What makes you the ideal driver of innovation?
My family knows me as a passionate endurance athlete who fervently loves to set himself new goals. There are certainly parallels to my job as the chief innovation officer. We want to become the innovation leader in the chemical industry. To this end, we will bring together all of Evonik’s innovative capabilities while maintaining our proximity to the customers and to our business. Our driving force here is the same one that we all share: “Leading beyond chemistry to improve life, today and tomorrow.” It’s our motto and our mission.
You are counting on consolidating the expertise in the area of research and development. How important are innovations for Evonik?
The spirit of innovation is a key element of Evonik’s self-image. Today we’re already investing more than three percent of our sales in research and development. For some years now, we’ve been focusing our innovation activities on six growth fields in attractive markets that grow at above-average rates. And through this focus we want to provide answers to major social and environmental questions. By combining our capabilities, we are dovetailing our scientific expertise with our market and customer proximity so that we can create new applications and solutions more quickly.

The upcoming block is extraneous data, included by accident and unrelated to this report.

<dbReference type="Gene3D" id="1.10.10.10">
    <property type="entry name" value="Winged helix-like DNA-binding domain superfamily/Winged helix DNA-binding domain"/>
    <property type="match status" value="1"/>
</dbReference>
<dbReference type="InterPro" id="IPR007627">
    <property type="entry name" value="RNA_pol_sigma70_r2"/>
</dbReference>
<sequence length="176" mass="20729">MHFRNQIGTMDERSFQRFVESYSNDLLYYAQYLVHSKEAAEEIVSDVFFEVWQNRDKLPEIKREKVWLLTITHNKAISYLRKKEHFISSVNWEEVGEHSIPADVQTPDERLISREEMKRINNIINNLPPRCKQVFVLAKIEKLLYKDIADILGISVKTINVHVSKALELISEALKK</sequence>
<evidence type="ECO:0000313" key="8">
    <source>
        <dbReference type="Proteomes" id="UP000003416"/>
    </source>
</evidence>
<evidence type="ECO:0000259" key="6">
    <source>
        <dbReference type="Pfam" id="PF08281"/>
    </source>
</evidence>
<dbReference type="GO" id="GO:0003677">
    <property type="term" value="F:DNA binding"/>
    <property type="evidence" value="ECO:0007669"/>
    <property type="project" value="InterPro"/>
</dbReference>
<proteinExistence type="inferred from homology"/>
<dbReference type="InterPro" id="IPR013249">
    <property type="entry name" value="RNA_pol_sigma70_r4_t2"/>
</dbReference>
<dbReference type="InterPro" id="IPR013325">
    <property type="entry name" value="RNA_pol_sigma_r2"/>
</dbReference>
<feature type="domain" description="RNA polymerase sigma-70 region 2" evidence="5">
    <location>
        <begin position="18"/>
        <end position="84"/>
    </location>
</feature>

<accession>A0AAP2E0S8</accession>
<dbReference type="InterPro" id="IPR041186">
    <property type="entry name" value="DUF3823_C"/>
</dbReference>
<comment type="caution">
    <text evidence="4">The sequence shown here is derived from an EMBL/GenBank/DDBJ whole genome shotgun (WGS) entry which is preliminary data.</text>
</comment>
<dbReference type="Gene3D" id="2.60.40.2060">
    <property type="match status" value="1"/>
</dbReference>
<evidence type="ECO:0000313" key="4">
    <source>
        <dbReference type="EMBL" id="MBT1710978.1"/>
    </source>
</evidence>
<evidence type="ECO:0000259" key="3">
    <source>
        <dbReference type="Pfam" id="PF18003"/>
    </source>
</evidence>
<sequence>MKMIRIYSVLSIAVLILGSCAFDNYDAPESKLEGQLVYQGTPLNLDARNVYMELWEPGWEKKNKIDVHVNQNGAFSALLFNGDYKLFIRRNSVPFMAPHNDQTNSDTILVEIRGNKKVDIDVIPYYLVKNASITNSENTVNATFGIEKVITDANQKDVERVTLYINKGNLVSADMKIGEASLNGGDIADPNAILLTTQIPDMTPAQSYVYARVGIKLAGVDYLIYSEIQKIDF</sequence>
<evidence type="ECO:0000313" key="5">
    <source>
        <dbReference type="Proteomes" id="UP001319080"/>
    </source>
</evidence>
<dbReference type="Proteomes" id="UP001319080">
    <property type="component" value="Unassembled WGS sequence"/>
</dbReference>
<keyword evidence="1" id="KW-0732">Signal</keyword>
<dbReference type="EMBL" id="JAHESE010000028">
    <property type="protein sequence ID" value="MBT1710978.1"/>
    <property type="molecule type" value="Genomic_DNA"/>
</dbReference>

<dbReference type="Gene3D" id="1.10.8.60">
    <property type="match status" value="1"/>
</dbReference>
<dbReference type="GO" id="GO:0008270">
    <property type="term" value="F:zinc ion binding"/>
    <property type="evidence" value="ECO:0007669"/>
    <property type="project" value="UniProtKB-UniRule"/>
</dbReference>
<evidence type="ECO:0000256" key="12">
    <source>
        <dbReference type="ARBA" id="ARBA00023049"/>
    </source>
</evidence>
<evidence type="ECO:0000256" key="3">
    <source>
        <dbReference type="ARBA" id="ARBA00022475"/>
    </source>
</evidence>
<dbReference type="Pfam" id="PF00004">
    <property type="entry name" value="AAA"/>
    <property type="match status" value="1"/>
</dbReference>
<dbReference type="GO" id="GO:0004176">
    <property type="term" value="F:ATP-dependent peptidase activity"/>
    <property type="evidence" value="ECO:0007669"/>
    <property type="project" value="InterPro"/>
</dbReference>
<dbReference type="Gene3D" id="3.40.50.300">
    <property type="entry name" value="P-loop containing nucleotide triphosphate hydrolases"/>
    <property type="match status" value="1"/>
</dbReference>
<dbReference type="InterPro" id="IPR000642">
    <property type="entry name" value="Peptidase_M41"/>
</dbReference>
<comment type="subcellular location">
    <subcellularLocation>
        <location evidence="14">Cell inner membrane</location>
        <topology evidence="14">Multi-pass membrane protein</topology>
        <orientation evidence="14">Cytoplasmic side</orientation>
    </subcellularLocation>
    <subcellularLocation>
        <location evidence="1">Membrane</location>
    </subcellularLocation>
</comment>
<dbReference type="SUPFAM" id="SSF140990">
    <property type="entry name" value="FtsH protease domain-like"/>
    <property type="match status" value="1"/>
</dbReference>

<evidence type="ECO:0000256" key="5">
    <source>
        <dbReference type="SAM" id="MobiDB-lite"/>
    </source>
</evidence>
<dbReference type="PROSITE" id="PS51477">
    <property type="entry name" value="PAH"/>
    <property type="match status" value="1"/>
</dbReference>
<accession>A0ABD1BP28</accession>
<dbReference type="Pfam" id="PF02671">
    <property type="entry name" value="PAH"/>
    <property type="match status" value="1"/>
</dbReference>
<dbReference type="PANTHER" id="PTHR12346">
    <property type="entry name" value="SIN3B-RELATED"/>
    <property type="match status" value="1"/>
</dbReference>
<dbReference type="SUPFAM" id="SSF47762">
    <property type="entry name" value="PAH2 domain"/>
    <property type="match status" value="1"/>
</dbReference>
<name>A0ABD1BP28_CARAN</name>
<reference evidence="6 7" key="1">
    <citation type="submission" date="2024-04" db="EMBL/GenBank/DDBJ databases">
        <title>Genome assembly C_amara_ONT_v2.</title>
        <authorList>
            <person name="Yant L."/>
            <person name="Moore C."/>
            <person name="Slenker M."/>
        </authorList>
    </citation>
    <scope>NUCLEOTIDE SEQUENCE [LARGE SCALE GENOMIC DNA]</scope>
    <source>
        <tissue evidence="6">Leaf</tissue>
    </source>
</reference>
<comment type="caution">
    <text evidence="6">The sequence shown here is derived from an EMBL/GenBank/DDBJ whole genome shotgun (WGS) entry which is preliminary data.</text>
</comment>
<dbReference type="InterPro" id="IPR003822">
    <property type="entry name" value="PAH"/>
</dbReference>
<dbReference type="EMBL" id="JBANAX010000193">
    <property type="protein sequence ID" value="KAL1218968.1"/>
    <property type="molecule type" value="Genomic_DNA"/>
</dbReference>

Why is customer proximity so important to you?
The ability to listen is one of the most important qualities at work and it’s often underestimated. In sales as well as in research and development, we have to recognize people’s needs, identify unresolved issues, and create benefits. A research accomplishment is especially good when it benefits the customer and the resulting product is successful on the market. I’m convinced that we can create innovations whenever we can put ourselves into the customer’s shoes. Or, better yet, if we can anticipate the needs that a customer isn’t even aware of yet.
As CIO, you are often confronted by complex global challenges. What experiences help you deal with such challenges?
From 2009 to 2012, I was head of Inorganic Materials Asia in Shanghai. It was a wonderful time that I wouldn’t want to have missed. I will always be very much attached to China and I still feel like I’m “coming home” whenever I land in Shanghai. What did I learn in China? Basically, I learned to look for solutions rather than for problems that make solutions impossible! The time you spend in a different culture greatly helps you to set the right priorities and tell what is truly important. Because my work is very demanding, health and fitness play a key role in my daily life. Moreover, I try to spend as much time as possible with my family.